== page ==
Susannah: We do have an extension into the natural grocery category and BuyBuy Baby with the line that we don’t have with Apple Park—we protect the Apple Park brand a bit more distribution-wise. But what’s interesting is that almost all of our high-end boutiques and existing Apple Park accounts, including Fred Segal and Sprout, have brought in the Organic Farm Buddies.

The growing number of organic brands on the market also makes it easier to source materials, right?

Angie: Yes and no. If you’re talking about very simple fabrics, yes. But we want to be different, so we put a lot of details on the fabric, like prints on our organic cotton. There are a lot of organic cotton jerseys on the market that are plain in color, natural white or brown, so those are easy to source. But to find a nice print on a high-quality, environmentally-friendly fabric like we have on our Picnic Pals is still not quite as accessible. That level of quality is still not as easy to find in organics as it is in conventional cotton fabric.

Organic performs really well in the infant category. Do you see the market expanding to encompass products for older kids, too?

Susannah: Definitely. Toddlers are often putting things in their mouth, which makes it really hypercritical that we make sure these are safe products. And for our older children, we still want to make products that are not only good for them, but things that are also good for the environment. For example our backpacks aren’t a product that the child is going to be chewing on or sleeping with, but we do want to ensure that they have a beautiful planet for their future.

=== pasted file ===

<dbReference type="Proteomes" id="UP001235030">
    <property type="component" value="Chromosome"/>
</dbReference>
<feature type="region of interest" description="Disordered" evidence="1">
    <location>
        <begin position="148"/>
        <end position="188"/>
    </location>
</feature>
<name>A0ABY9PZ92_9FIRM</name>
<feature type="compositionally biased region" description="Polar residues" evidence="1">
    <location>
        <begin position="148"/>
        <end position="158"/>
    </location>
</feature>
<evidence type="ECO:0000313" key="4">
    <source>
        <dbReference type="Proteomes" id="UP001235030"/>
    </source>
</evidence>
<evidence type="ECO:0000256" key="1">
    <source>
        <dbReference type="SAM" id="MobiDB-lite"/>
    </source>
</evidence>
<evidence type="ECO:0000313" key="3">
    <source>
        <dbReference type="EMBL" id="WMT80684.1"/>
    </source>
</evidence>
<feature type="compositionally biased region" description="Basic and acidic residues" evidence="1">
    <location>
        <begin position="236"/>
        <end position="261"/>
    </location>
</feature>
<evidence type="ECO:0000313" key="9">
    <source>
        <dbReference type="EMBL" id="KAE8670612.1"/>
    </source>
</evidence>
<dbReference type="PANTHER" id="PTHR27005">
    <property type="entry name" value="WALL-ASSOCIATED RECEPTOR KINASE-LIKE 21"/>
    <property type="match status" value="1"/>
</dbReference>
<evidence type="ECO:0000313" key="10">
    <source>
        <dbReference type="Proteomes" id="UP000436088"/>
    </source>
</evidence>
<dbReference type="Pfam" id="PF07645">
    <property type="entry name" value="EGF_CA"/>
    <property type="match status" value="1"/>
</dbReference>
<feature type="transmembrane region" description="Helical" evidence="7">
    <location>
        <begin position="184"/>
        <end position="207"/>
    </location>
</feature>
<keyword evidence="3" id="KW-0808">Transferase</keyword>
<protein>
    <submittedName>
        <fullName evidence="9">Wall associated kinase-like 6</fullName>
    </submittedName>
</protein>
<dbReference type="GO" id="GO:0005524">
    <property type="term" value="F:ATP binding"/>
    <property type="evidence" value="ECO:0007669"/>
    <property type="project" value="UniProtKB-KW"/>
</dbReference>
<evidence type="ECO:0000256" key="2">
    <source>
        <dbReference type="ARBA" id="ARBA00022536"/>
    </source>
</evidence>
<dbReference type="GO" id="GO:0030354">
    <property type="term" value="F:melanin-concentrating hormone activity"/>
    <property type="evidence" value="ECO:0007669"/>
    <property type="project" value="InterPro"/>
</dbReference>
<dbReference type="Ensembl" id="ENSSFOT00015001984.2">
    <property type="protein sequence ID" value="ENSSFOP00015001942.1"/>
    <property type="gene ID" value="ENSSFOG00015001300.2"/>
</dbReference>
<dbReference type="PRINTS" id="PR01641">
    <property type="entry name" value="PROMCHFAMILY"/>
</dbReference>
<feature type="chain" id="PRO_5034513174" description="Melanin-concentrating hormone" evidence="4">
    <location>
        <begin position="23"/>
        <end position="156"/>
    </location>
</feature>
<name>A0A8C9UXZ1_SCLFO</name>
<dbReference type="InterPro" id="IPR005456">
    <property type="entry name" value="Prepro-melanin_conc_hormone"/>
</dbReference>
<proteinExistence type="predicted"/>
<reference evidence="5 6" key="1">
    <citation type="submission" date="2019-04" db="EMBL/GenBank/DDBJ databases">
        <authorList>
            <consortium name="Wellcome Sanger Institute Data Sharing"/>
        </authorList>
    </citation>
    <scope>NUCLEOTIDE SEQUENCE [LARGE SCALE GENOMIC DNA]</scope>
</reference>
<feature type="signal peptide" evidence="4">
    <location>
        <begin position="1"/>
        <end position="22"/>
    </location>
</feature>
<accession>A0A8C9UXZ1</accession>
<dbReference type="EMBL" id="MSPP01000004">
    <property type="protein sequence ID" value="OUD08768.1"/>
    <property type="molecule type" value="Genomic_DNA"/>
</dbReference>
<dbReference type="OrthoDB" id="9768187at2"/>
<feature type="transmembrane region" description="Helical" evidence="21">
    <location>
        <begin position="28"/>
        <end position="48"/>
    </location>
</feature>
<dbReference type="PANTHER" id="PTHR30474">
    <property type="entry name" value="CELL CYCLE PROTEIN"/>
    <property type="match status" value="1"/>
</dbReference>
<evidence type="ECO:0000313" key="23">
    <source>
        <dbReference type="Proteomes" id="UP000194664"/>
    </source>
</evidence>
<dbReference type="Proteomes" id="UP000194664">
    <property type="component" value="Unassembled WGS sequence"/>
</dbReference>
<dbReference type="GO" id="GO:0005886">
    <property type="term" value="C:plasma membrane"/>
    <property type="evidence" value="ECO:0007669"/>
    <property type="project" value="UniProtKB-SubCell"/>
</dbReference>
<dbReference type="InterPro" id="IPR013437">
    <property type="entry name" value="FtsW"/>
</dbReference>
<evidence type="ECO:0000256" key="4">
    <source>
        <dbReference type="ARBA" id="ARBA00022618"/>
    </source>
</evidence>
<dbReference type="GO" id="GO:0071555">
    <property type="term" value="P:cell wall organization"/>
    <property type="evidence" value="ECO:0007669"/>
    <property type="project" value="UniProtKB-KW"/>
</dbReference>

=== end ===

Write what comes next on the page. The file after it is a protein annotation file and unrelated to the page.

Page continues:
Angie: We used all the same concepts when launching our backpack, to make sure it’s eco-friendly. We used a really, really nice fabric made from recycled plastic bottles.

Susannah: The backpack saves 24 bottles from going into a landfill and the lunch box saves nine bottles from going into a landfill. It really gives the customer that hands-on experience of ‘Wow, I’m making a difference with this purchase.’

How would you describe your average customer?

Susannah: We would say our average customer is an educated, active parent, who is concerned not only about the health of her children but the future of the planet, too. But she’s also a stylish woman who appreciates and expects a beautiful product.

I suppose that describes Apple Park fans Sarah Jessica Parker and Jessica Alba!